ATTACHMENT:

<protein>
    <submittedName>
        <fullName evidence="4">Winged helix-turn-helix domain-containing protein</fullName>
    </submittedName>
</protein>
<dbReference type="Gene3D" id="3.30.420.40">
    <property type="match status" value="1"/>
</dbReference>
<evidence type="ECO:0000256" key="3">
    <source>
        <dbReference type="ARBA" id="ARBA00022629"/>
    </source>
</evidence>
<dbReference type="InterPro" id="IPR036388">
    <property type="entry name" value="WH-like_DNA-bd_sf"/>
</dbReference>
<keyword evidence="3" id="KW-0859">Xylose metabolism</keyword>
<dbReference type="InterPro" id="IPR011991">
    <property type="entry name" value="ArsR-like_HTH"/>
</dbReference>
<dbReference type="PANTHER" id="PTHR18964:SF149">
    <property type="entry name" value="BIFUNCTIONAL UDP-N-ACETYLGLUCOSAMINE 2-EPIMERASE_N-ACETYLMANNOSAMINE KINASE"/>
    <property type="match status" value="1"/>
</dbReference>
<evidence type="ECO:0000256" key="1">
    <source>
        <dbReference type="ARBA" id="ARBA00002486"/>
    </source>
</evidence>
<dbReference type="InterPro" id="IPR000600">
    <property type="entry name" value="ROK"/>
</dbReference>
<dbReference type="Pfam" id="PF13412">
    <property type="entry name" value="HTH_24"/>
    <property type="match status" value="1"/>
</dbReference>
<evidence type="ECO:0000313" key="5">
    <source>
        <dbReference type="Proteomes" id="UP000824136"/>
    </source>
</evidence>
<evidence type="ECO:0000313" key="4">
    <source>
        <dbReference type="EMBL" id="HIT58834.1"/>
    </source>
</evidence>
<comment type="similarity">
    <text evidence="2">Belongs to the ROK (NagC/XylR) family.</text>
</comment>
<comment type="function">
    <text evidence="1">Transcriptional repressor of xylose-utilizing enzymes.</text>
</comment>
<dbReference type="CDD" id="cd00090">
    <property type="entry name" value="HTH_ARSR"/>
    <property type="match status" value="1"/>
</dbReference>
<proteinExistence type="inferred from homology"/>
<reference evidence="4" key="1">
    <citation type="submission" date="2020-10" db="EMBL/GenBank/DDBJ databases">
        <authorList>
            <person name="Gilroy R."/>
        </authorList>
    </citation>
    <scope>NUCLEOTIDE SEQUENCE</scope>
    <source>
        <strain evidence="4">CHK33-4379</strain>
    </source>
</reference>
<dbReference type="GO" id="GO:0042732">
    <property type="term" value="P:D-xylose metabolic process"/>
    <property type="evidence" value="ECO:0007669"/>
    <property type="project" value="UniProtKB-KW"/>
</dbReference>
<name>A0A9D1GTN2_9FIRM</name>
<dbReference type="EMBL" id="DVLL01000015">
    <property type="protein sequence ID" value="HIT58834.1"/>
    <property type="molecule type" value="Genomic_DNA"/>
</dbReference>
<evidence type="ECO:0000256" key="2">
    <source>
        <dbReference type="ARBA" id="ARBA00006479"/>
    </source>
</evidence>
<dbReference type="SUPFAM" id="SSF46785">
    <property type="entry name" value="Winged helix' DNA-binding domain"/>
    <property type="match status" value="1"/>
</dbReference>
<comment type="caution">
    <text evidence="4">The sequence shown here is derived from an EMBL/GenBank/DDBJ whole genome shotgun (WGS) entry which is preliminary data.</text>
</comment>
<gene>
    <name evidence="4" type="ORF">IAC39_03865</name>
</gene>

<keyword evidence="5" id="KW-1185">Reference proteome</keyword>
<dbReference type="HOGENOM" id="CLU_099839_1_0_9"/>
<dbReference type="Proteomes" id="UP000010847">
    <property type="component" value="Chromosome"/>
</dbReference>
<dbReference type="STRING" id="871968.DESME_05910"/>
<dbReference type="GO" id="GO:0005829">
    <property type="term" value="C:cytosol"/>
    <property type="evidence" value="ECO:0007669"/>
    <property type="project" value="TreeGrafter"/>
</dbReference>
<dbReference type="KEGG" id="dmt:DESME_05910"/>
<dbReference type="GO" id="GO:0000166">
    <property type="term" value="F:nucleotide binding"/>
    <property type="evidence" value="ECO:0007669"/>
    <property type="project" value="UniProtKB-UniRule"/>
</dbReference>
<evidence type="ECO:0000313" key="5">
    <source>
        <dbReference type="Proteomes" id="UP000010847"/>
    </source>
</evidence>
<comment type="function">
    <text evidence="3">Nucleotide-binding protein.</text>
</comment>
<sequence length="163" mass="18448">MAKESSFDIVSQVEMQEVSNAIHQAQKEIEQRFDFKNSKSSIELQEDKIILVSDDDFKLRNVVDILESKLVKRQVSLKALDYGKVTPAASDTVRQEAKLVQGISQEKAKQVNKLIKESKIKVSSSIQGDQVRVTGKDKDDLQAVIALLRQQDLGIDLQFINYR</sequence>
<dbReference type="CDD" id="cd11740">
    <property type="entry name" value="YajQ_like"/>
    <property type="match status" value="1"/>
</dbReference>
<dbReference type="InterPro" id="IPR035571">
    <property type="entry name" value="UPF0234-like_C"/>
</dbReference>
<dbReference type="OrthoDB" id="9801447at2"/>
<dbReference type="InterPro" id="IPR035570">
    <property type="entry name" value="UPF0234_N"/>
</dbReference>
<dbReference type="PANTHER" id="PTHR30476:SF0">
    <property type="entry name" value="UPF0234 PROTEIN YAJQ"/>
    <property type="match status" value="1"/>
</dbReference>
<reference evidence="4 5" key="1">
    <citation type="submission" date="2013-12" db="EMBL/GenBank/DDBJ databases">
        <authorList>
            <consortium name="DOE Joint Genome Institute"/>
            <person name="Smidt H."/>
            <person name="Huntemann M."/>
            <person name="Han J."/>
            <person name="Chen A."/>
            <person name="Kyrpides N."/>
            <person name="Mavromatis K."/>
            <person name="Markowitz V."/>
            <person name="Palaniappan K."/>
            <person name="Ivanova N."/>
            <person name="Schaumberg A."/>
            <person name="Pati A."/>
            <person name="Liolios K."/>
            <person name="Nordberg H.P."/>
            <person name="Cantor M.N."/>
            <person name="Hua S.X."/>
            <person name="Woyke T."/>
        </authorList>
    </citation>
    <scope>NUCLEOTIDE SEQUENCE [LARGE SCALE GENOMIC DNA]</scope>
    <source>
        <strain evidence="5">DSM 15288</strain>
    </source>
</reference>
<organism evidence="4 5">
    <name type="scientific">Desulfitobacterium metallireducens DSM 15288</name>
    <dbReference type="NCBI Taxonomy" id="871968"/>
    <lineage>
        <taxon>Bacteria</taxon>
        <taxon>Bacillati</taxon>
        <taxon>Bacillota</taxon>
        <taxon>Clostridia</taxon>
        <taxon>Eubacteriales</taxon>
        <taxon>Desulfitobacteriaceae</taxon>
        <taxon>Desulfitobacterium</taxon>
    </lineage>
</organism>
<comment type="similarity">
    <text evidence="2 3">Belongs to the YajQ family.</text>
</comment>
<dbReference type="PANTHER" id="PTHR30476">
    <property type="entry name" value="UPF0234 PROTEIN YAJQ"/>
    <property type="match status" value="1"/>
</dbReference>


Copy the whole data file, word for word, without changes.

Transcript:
<protein>
    <submittedName>
        <fullName evidence="4">Winged helix-turn-helix domain-containing protein</fullName>
    </submittedName>
</protein>
<dbReference type="Gene3D" id="3.30.420.40">
    <property type="match status" value="1"/>
</dbReference>
<evidence type="ECO:0000256" key="3">
    <source>
        <dbReference type="ARBA" id="ARBA00022629"/>
    </source>
</evidence>
<dbReference type="InterPro" id="IPR036388">
    <property type="entry name" value="WH-like_DNA-bd_sf"/>
</dbReference>
<keyword evidence="3" id="KW-0859">Xylose metabolism</keyword>
<dbReference type="InterPro" id="IPR011991">
    <property type="entry name" value="ArsR-like_HTH"/>
</dbReference>
<dbReference type="PANTHER" id="PTHR18964:SF149">
    <property type="entry name" value="BIFUNCTIONAL UDP-N-ACETYLGLUCOSAMINE 2-EPIMERASE_N-ACETYLMANNOSAMINE KINASE"/>
    <property type="match status" value="1"/>
</dbReference>
<evidence type="ECO:0000256" key="1">
    <source>
        <dbReference type="ARBA" id="ARBA00002486"/>
    </source>
</evidence>
<dbReference type="InterPro" id="IPR000600">
    <property type="entry name" value="ROK"/>
</dbReference>
<dbReference type="Pfam" id="PF13412">
    <property type="entry name" value="HTH_24"/>
    <property type="match status" value="1"/>
</dbReference>
<evidence type="ECO:0000313" key="5">
    <source>
        <dbReference type="Proteomes" id="UP000824136"/>
    </source>
</evidence>
<evidence type="ECO:0000313" key="4">
    <source>
        <dbReference type="EMBL" id="HIT58834.1"/>
    </source>
</evidence>
<comment type="similarity">
    <text evidence="2">Belongs to the ROK (NagC/XylR) family.</text>
</comment>
<comment type="function">
    <text evidence="1">Transcriptional repressor of xylose-utilizing enzymes.</text>
</comment>
<dbReference type="CDD" id="cd00090">
    <property type="entry name" value="HTH_ARSR"/>
    <property type="match status" value="1"/>
</dbReference>
<proteinExistence type="inferred from homology"/>
<reference evidence="4" key="1">
    <citation type="submission" date="2020-10" db="EMBL/GenBank/DDBJ databases">
        <authorList>
            <person name="Gilroy R."/>
        </authorList>
    </citation>
    <scope>NUCLEOTIDE SEQUENCE</scope>
    <source>
        <strain evidence="4">CHK33-4379</strain>
    </source>
</reference>
<dbReference type="GO" id="GO:0042732">
    <property type="term" value="P:D-xylose metabolic process"/>
    <property type="evidence" value="ECO:0007669"/>
    <property type="project" value="UniProtKB-KW"/>
</dbReference>
<name>A0A9D1GTN2_9FIRM</name>
<dbReference type="EMBL" id="DVLL01000015">
    <property type="protein sequence ID" value="HIT58834.1"/>
    <property type="molecule type" value="Genomic_DNA"/>
</dbReference>
<evidence type="ECO:0000256" key="2">
    <source>
        <dbReference type="ARBA" id="ARBA00006479"/>
    </source>
</evidence>
<dbReference type="SUPFAM" id="SSF46785">
    <property type="entry name" value="Winged helix' DNA-binding domain"/>
    <property type="match status" value="1"/>
</dbReference>
<comment type="caution">
    <text evidence="4">The sequence shown here is derived from an EMBL/GenBank/DDBJ whole genome shotgun (WGS) entry which is preliminary data.</text>
</comment>
<gene>
    <name evidence="4" type="ORF">IAC39_03865</name>
</gene>

<keyword evidence="5" id="KW-1185">Reference proteome</keyword>
<dbReference type="HOGENOM" id="CLU_099839_1_0_9"/>
<dbReference type="Proteomes" id="UP000010847">
    <property type="component" value="Chromosome"/>
</dbReference>
<dbReference type="STRING" id="871968.DESME_05910"/>
<dbReference type="GO" id="GO:0005829">
    <property type="term" value="C:cytosol"/>
    <property type="evidence" value="ECO:0007669"/>
    <property type="project" value="TreeGrafter"/>
</dbReference>
<dbReference type="KEGG" id="dmt:DESME_05910"/>
<dbReference type="GO" id="GO:0000166">
    <property type="term" value="F:nucleotide binding"/>
    <property type="evidence" value="ECO:0007669"/>
    <property type="project" value="UniProtKB-UniRule"/>
</dbReference>
<evidence type="ECO:0000313" key="5">
    <source>
        <dbReference type="Proteomes" id="UP000010847"/>
    </source>
</evidence>
<comment type="function">
    <text evidence="3">Nucleotide-binding protein.</text>
</comment>
<sequence length="163" mass="18448">MAKESSFDIVSQVEMQEVSNAIHQAQKEIEQRFDFKNSKSSIELQEDKIILVSDDDFKLRNVVDILESKLVKRQVSLKALDYGKVTPAASDTVRQEAKLVQGISQEKAKQVNKLIKESKIKVSSSIQGDQVRVTGKDKDDLQAVIALLRQQDLGIDLQFINYR</sequence>
<dbReference type="CDD" id="cd11740">
    <property type="entry name" value="YajQ_like"/>
    <property type="match status" value="1"/>
</dbReference>
<dbReference type="InterPro" id="IPR035571">
    <property type="entry name" value="UPF0234-like_C"/>
</dbReference>
<dbReference type="OrthoDB" id="9801447at2"/>
<dbReference type="InterPro" id="IPR035570">
    <property type="entry name" value="UPF0234_N"/>
</dbReference>
<dbReference type="PANTHER" id="PTHR30476:SF0">
    <property type="entry name" value="UPF0234 PROTEIN YAJQ"/>
    <property type="match status" value="1"/>
</dbReference>
<reference evidence="4 5" key="1">
    <citation type="submission" date="2013-12" db="EMBL/GenBank/DDBJ databases">
        <authorList>
            <consortium name="DOE Joint Genome Institute"/>
            <person name="Smidt H."/>
            <person name="Huntemann M."/>
            <person name="Han J."/>
            <person name="Chen A."/>
            <person name="Kyrpides N."/>
            <person name="Mavromatis K."/>
            <person name="Markowitz V."/>
            <person name="Palaniappan K."/>
            <person name="Ivanova N."/>
            <person name="Schaumberg A."/>
            <person name="Pati A."/>
            <person name="Liolios K."/>
            <person name="Nordberg H.P."/>
            <person name="Cantor M.N."/>
            <person name="Hua S.X."/>
            <person name="Woyke T."/>
        </authorList>
    </citation>
    <scope>NUCLEOTIDE SEQUENCE [LARGE SCALE GENOMIC DNA]</scope>
    <source>
        <strain evidence="5">DSM 15288</strain>
    </source>
</reference>
<organism evidence="4 5">
    <name type="scientific">Desulfitobacterium metallireducens DSM 15288</name>
    <dbReference type="NCBI Taxonomy" id="871968"/>
    <lineage>
        <taxon>Bacteria</taxon>
        <taxon>Bacillati</taxon>
        <taxon>Bacillota</taxon>
        <taxon>Clostridia</taxon>
        <taxon>Eubacteriales</taxon>
        <taxon>Desulfitobacteriaceae</taxon>
        <taxon>Desulfitobacterium</taxon>
    </lineage>
</organism>
<comment type="similarity">
    <text evidence="2 3">Belongs to the YajQ family.</text>
</comment>
<dbReference type="PANTHER" id="PTHR30476">
    <property type="entry name" value="UPF0234 PROTEIN YAJQ"/>
    <property type="match status" value="1"/>
</dbReference>